One of the greatest ballerinas the world has ever known was Margot Fonteyn. She embodied the ultimate in ballet excellence. 

Dean R. Feldpausch was born in Michigan in September of 1955. He is married to Marcia, and has three daughters; Kendall, Gwen, and Laura. 

He has held job positions in housing construction, tax auditing, and IT management, for several companies in Michigan. Dean earned a bachelor’s degree from Northwood University, and a master’s degree from Central Michigan University.

Dean was a wedding singer for many years, and has performed in over twenty stage productions with local theater groups. The Batman and the Ballerina is his first published literary work.
 

Thursday, July 18, 2019 - 6:00pm


Andrew Lawler will be joining us for a Wine and Cheese Reception on Thursday, July 18th at 6pm to discuss his book, The Secret Token: Myth, Obsession, and the Search for the Lost Colony of Roanoke. This is a free event though reservations are requested. To RSVP please call us at 231.347.1180, email us at events@mcleanandeakin.com or through Facebook or Eventbrite. 

 

A sweeping account of America's oldest unsolved mystery, the people racing to unearth its answer, and the sobering truths--about race, gender, and immigration--exposed by the Lost Colony of Roanoke


In 1587, 115 men, women, and children arrived at Roanoke Island on the coast of North Carolina. Chartered by Queen Elizabeth I, their colony was to establish England's first foothold in the New World. But when the colony's leader, John White, returned to Roanoke from a resupply mission, his settlers were nowhere to be found. They left behind only a single clue--a "secret token" carved into a tree. Neither White nor any other European laid eyes on the colonists again.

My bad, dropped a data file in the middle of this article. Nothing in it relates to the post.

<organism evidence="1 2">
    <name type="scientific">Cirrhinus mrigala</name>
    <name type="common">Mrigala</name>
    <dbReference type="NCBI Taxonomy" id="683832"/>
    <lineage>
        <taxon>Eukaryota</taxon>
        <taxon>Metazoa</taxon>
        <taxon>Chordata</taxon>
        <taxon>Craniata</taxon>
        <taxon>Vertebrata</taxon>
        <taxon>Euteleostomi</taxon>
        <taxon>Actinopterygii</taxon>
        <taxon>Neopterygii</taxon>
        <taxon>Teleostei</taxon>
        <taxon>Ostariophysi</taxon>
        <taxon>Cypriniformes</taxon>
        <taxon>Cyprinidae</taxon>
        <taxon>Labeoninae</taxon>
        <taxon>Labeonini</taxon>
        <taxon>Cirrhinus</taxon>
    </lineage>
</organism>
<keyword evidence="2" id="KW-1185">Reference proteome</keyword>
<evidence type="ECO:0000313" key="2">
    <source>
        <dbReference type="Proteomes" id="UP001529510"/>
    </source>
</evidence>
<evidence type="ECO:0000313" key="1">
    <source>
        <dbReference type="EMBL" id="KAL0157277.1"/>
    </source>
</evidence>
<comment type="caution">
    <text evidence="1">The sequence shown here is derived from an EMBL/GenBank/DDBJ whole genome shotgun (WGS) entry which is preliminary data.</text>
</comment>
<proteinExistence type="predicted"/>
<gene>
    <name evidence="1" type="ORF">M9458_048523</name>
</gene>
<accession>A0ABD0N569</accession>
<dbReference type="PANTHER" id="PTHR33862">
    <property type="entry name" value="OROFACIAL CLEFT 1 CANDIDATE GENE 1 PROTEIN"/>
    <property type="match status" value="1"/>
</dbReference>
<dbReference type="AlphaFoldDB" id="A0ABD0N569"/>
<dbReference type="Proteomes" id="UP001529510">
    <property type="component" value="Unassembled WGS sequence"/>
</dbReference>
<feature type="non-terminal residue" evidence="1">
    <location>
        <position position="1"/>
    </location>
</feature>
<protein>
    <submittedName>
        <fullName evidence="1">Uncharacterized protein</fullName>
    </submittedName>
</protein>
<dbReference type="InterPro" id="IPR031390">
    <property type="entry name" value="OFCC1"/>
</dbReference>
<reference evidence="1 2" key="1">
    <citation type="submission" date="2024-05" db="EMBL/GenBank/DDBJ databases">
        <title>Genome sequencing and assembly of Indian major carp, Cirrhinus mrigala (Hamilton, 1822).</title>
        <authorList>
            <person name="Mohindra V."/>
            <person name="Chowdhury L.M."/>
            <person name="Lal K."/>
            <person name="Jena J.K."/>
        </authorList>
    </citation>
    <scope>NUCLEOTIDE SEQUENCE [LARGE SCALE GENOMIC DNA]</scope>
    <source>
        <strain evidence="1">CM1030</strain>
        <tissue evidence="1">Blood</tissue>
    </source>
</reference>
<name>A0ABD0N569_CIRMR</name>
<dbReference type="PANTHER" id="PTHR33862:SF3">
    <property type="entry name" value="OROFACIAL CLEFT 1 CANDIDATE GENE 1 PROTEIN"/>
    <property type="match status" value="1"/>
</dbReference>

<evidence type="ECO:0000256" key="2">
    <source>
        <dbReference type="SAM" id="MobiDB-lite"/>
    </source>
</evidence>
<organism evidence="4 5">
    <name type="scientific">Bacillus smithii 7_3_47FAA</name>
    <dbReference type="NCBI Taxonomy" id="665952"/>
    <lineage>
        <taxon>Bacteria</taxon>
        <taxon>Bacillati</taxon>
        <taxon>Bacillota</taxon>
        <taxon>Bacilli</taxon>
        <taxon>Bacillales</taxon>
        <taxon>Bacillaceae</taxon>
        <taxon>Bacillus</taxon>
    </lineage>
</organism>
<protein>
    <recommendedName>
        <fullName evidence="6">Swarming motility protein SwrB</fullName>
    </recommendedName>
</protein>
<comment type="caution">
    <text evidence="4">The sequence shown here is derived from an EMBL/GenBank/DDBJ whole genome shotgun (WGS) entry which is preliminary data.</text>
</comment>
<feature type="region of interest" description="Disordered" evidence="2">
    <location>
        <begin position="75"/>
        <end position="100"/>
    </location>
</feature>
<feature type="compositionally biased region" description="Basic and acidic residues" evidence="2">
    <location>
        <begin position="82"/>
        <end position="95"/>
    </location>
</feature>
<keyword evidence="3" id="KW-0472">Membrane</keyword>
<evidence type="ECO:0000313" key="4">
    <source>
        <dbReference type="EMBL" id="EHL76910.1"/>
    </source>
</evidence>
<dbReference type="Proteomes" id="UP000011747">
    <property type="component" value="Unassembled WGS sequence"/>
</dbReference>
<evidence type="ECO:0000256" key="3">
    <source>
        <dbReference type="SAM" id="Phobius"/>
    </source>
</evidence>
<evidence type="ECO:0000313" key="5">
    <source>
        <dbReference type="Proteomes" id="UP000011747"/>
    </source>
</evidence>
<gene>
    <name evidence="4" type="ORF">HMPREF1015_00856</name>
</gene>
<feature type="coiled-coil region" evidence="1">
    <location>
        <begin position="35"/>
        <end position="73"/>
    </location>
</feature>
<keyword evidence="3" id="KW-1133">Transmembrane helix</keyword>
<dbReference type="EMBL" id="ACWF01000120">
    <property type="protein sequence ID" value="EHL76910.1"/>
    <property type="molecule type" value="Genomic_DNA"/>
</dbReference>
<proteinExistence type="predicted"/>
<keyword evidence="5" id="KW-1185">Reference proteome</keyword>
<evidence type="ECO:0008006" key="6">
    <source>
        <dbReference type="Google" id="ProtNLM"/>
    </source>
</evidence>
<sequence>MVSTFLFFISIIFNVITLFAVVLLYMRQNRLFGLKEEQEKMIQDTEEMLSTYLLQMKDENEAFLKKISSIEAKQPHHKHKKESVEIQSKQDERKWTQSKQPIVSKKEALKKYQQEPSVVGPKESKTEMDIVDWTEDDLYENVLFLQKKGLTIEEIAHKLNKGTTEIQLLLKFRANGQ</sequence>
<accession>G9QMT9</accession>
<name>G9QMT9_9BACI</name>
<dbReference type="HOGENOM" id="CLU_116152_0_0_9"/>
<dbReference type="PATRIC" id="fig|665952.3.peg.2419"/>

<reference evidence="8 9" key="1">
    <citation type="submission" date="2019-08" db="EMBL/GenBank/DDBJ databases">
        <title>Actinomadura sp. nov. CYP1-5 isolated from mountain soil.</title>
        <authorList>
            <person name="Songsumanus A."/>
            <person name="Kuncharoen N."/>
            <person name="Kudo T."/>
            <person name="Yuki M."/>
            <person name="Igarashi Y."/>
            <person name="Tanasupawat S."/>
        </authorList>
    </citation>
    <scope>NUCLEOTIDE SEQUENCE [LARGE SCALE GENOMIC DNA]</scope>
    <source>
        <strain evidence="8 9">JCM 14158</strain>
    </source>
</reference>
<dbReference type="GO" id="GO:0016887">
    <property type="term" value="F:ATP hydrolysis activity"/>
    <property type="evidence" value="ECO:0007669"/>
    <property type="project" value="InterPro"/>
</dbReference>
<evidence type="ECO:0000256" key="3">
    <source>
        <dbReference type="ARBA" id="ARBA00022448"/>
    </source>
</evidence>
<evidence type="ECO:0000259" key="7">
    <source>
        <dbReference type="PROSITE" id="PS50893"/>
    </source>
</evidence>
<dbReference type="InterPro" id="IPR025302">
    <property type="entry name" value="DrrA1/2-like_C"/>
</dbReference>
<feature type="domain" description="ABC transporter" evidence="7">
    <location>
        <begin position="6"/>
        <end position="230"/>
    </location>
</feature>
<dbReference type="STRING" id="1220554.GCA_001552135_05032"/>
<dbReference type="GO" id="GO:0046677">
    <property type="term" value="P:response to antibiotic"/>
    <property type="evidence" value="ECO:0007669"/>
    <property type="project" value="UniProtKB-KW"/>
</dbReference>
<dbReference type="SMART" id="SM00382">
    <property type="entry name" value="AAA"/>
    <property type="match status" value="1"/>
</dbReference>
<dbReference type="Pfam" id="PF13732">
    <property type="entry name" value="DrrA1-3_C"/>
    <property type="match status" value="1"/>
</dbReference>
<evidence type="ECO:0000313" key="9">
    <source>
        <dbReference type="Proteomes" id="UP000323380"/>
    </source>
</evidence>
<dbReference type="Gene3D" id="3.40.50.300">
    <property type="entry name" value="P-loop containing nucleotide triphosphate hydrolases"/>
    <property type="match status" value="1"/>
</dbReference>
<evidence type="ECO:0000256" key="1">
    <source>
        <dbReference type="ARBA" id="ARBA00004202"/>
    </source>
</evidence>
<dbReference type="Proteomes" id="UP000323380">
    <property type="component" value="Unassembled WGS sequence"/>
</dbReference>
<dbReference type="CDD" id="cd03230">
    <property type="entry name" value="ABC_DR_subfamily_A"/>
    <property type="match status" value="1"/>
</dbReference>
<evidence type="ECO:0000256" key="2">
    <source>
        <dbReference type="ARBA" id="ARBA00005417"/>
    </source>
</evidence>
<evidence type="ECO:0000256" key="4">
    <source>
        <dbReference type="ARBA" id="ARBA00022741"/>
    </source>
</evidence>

What happened to the Lost Colony of Roanoke? For four hundred years, that question has consumed historians and amateur sleuths, leading only to dead ends and hoaxes. But after a chance encounter with a British archaeologist, journalist Andrew Lawler discovered that solid answers to the mystery were within reach. He set out to unravel the enigma of the lost settlers, accompanying competing researchers, each hoping to be the first to solve its riddle. In the course of his journey, Lawler encounters a host of characters obsessed with the colonists and their fate, and he determines why the Lost Colony continues to haunt our national consciousness.
 

Thrilling and absorbing, The Secret Token offers a new understanding not just of the first English settlement in the New World but of how its disappearance continues to define--and divide--America.